Any conversation about post-secondary hockey coaches in Canada begins and ends with Ken Babey.
Now the head coach of Canada’s National Sledge Team, Babey spent 27 years with the SAIT Trojans. He won 534 games, nine Alberta Colleges Athletic Conference (ACAC) championships, one national title and seven ACAC Coach of the Year awards, and set 16 ACAC career coaching records.
For a four-decade-long coaching career that has also included championships at the local and international levels, Babey is being inducted into the Alberta Hockey Hall of Fame as part of the Class of 2015.
“This game has given me pretty much everything I have in my life in terms of my career,” says Babey. “It hasn’t given me any bad days.”
Babey was born in and played his minor hockey in Saskatoon. He played junior hockey with the Saskatoon Quakers before a shoulder injury forced him to shut it down. While finishing his degree at the University of Saskatoon, he heard about a Bantam team in need of a coach. He was immediately hooked.
Later when he moved to Calgary he coached at the Bantam AAA and Midget AAA levels, winning a pair of championships.
From there he took an assistant coaching position with SAIT. When the school decided to hire its first full-time hockey coach, Babey threw his name in the ring. For his first 10 years he did double duty as teacher – in sports management and law, as well as physical education – and coach; over his last 17 years he was the athletic director as well as coach.
“It wasn’t like it is today where most post-secondary coaches are all full-time coaches and that’s all they do,” he says. “Back in those days coaches either taught or administrated, or did both, and coached on top of it all.”
Babey coached more than 700 players – including both of his sons – at SAIT. Most were student-athletes he recruited out of junior leagues in Western Canada. “Seeing them graduate and the great things they did in terms of developing into positive role models and good citizens has always been the number 1 memory for me.”
His first championship, in 1997, also makes his personal highlight reel. When Babey arrived in 1987, SAIT was near the bottom of the standings. Over the next decade Babey built the program up – but, he’s quick to point out, he didn’t do it alone.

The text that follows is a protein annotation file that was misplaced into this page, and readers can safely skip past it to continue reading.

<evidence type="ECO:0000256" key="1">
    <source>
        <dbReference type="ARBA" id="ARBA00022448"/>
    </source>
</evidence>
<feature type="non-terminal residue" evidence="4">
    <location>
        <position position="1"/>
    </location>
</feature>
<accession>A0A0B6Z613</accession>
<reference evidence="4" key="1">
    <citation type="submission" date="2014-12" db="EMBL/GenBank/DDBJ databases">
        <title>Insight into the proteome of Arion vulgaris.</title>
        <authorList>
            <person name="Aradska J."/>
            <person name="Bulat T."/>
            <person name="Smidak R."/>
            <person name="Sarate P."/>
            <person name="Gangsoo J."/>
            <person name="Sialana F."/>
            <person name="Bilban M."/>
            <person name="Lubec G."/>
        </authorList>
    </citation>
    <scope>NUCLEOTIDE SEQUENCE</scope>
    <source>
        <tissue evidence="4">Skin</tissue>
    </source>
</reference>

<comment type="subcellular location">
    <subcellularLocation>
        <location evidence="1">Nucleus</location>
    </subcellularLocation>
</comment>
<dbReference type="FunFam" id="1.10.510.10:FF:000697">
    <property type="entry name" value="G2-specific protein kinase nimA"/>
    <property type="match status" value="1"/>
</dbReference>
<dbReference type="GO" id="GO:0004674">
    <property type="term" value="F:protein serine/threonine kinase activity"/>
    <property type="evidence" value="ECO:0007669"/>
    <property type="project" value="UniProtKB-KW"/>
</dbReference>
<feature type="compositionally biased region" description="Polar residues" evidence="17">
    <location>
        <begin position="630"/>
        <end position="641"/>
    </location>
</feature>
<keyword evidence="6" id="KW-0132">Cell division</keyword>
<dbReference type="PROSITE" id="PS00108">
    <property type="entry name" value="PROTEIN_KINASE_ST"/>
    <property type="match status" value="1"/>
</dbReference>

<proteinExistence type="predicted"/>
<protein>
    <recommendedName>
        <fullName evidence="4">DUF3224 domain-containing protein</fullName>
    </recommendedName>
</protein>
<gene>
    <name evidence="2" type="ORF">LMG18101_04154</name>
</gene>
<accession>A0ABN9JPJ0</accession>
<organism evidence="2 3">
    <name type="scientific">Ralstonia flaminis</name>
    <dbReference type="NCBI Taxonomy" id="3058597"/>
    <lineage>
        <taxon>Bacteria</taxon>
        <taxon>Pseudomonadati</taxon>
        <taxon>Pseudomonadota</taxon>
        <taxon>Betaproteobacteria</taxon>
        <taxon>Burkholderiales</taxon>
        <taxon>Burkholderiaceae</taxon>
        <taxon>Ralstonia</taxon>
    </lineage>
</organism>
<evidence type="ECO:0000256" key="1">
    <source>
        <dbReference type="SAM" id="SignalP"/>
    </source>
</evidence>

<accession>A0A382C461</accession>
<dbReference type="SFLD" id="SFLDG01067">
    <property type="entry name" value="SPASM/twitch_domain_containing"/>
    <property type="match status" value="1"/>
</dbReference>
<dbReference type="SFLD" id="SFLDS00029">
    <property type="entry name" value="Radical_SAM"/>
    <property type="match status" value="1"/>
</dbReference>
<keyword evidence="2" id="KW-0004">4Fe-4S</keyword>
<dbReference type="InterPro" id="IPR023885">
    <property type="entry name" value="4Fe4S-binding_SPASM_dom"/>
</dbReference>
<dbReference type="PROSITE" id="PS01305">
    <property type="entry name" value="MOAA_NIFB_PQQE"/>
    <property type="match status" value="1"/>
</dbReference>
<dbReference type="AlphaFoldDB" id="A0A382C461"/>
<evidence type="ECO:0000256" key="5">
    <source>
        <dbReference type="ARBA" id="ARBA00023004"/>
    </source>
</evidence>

“It comes from a team and people working in the background,” he says. That meant people going to watch games to help find players. Or people raising money to help build the team a dressing room.
SAIT players used to share a public dressing room with the rink’s night booking, usually a beer league or minor hockey game. Over 15 years people did everything from work bingos to volunteer their time as tutors to convert a rifle range into a first-class facility that would help recruit the next wave of players. “It’s all built on that kind of teamwork and everyone chipping in.”
The breaks in the post-secondary season allowed Babey to explore other coaching opportunities. He was a coach for Hockey Canada at selection camps for Canada’s National Men’s Team from 1990 to 1998. He travelled to Japan and Denmark when those federations came looking for coaches to help grow the game in their countries.
At the 2000 Four Nations Cup he led Canada’s National Men’s Summer Under-18 Team to gold; three years later he won gold as an assistant coach with the National Men’s Team at the Loto Cup.
“It’s the highlight of my coaching career to be honest,” Babey says about being able to coach for his country. And he’s honoured that he gets to do it again. In January, Babey was named head coach of Canada’s National Sledge Team.
“I really enjoy the change of the game,” he says. “It’s challenged me as a coach to think a little bit differently.” And he’s enjoying getting to know the athletes who play the game. “They’re highly skilled and tough as hell, and they’re really embracing some of the new ideas we’re throwing at them.”
On July 25 Babey will take a night away from the rink to be enshrined in the Alberta Hockey Hall of Fame.
He’ll join fellow 2015 inductees Al Hamilton, George Kallay, Lanny McDonald and the 1979-80 Red Deer Rustlers at the AHHF Awards Gala and Induction Ceremony in Canmore, Alta.
“I’m a little flabbergasted by it,” he says. “It’s an honour, and again I go back to teamwork and the award is just about all the people who worked with me along the way for our success.”